Landscape and Garden Design is concerned with the design of all external spaces and the relationships between people and places. It is a rich and diverse subject that draws on traditions of both the creative arts and sciences and involves research, analysis and the exploration of concepts in the form of spatial proposals.
This course adopts an art-led and people-centred approach to landscape and garden design with a strong emphasis on the use and function of plants within the landscape. In the first year this course will provide students with subject specific knowledge and understanding and enable students to master those skills that are specific to practicing as a landscape designer. In the second year students will expand their knowledge and skills and develop a broader outlook to the design process, combining separate elements to produce complete solutions and encouraging students to evaluate solutions in a broader context.
Students will explore modern cultural issues such as sustainability and urbanisation and will investigate major historical influences and trends and develop their awareness of contemporary and European influences.
A unique and vital part of this course is the compulsory accumulation of 200 hours of work-based learning or volunteer work, preparing students to enter the world of work and giving the student an opportunity to extend their knowledge of the subject and make links with potential employers.
Assessment is via a combination of visual, verbal and written assignments, including project work, reports and presentations, enabling students to develop their creative and practical skills. Students will produce design proposals for a variety of sites, from small urban spaces and rural estates to community landscapes.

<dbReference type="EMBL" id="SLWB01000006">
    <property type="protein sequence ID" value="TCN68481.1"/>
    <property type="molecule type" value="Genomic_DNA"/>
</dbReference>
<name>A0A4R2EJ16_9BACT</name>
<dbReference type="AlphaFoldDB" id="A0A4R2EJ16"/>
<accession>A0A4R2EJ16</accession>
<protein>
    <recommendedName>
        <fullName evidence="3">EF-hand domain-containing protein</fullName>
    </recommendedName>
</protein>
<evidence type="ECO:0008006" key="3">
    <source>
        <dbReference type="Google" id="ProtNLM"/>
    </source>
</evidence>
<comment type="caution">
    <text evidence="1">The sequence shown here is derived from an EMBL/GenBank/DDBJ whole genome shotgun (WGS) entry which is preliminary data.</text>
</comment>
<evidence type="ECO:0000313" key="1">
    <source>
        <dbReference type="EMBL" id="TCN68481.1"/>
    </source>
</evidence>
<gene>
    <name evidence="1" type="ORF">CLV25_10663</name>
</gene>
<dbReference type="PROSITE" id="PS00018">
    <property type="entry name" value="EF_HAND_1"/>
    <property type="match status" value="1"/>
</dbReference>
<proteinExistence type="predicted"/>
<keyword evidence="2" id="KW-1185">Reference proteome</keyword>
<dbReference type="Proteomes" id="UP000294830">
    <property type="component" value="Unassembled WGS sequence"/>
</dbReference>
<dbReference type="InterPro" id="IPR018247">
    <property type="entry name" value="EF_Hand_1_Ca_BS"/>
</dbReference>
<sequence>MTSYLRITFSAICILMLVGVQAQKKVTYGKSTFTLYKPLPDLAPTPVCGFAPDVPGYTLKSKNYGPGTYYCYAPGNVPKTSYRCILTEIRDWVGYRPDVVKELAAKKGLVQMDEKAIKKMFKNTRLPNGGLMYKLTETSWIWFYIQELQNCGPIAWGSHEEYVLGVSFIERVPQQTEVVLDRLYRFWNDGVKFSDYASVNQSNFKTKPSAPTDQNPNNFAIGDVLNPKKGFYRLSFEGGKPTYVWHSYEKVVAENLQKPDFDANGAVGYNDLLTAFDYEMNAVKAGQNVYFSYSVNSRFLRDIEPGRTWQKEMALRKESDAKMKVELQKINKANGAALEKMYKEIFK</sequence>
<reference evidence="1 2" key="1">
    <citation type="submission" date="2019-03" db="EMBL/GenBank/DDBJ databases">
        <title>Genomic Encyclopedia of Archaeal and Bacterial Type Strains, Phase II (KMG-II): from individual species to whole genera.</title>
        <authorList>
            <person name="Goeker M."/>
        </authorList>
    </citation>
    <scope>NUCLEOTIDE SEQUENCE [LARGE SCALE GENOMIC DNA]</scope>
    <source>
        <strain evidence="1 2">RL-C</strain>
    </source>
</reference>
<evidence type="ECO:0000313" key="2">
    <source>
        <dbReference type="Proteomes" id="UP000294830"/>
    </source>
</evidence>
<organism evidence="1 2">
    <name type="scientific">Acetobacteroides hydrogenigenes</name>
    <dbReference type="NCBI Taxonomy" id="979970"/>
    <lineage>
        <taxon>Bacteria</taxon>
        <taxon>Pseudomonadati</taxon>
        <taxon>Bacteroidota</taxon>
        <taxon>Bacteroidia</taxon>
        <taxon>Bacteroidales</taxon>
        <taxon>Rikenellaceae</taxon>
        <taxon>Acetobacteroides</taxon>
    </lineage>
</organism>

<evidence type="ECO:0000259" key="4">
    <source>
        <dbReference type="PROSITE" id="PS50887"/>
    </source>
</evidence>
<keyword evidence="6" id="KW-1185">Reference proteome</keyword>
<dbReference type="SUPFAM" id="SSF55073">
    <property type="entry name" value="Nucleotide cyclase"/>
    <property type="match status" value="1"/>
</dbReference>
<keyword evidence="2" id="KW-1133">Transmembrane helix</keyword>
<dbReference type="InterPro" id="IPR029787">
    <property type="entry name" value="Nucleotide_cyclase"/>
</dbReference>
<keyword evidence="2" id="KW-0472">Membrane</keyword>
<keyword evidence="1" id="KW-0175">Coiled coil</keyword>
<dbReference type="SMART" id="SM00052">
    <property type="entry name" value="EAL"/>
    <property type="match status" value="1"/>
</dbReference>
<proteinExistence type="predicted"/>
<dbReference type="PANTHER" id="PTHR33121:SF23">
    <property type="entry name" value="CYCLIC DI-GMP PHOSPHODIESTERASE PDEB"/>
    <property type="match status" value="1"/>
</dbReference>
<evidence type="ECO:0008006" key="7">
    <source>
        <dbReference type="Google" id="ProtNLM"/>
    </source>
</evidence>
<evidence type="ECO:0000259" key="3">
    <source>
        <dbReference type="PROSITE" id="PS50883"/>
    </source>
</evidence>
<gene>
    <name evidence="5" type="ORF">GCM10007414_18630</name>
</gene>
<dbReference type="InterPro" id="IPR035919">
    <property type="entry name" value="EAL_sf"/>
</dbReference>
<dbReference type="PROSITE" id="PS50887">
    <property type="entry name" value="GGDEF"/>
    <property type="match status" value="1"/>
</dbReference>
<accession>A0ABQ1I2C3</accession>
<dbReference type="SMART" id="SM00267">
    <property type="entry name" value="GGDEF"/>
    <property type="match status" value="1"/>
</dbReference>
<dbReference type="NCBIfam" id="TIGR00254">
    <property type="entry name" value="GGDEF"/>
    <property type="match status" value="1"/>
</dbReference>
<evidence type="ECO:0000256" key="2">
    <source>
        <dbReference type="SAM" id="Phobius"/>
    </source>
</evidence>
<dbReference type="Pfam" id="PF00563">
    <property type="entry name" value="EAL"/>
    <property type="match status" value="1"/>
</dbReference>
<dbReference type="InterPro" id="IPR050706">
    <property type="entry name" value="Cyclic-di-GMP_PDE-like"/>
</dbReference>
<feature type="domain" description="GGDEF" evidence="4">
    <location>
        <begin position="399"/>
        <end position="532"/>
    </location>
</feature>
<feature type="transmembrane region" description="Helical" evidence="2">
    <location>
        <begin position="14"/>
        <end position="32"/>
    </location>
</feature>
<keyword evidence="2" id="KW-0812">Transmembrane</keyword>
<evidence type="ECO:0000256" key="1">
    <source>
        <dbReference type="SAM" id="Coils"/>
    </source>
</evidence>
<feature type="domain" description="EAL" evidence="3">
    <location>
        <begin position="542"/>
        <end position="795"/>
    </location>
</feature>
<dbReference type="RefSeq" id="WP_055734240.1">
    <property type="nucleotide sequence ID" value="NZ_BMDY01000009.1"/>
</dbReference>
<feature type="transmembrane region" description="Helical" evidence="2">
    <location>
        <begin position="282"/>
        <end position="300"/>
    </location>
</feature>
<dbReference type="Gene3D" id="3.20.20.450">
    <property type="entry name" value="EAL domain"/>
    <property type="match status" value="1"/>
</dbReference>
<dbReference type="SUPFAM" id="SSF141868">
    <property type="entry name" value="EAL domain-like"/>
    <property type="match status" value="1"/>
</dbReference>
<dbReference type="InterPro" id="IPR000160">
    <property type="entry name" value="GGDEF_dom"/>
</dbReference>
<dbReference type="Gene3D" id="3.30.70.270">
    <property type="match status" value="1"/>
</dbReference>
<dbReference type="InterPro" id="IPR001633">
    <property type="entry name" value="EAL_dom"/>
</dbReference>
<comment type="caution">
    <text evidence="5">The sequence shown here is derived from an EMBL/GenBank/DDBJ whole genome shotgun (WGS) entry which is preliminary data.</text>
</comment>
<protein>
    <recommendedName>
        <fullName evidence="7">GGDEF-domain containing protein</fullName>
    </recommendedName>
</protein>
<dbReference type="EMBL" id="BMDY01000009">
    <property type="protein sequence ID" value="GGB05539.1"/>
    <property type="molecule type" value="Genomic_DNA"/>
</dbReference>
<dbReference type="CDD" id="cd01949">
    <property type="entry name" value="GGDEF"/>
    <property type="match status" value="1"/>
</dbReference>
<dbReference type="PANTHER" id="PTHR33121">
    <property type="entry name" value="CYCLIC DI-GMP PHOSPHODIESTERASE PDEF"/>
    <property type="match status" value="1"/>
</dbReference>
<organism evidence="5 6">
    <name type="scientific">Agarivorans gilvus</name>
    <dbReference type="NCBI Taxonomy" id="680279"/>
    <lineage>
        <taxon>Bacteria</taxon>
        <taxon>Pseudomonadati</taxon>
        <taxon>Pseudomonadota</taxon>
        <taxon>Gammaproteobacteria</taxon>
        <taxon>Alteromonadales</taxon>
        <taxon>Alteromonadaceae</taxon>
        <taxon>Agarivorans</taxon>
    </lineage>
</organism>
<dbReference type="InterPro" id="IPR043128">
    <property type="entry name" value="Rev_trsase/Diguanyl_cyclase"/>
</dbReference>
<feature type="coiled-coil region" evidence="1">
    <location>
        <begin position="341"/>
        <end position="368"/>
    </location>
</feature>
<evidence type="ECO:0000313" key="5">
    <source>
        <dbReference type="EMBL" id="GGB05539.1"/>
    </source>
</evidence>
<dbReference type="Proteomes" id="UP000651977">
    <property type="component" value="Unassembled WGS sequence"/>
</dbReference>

Content and Modules
This is a two year full-time course, or a three to four year part-time course.
First year modules include: Principles of Landscape and Garden Design, Plant Use and Knowledge, Structures and Materials, Spatial Design and Colour Composition, and Academic and Professional Development.
Second year modules include: Designing with Plants, Use of IT Applications in Practice, Contemporary Gardens and Landscape History, Design Application and Contract Management, Managing in an Organisation, and Research Methods.
The degree is underpinned by a contextual understanding of contemporary garden design. Students will gain an understanding of how people with different needs shape gardens and of the use and function of plants within the landscape. The learning is supported by Computer Aided Design (CAD) software and a computer design suite, a fully equipped drawing studio and the use of the Otley Centre grounds. Visiting speakers and site visits to gardens, designed spaces and art galleries form an integral part of the course.
Students have exclusive access to the HE Centre at UCS Otley which includes a study room, wireless internet access, a common room with kitchen facilities, as well as classrooms equipped with the latest technology.
This course will prepare students for the professional world of garden design, whether in employment or as a freelance designer. There are career opportunities for landscape and garden designers in landscape architect’s practices, landscape companies and local authorities. There is also the option to undertake further study after completion of this course; graduates can progress on to the BA (Hons) Professional Studies degree at UCS.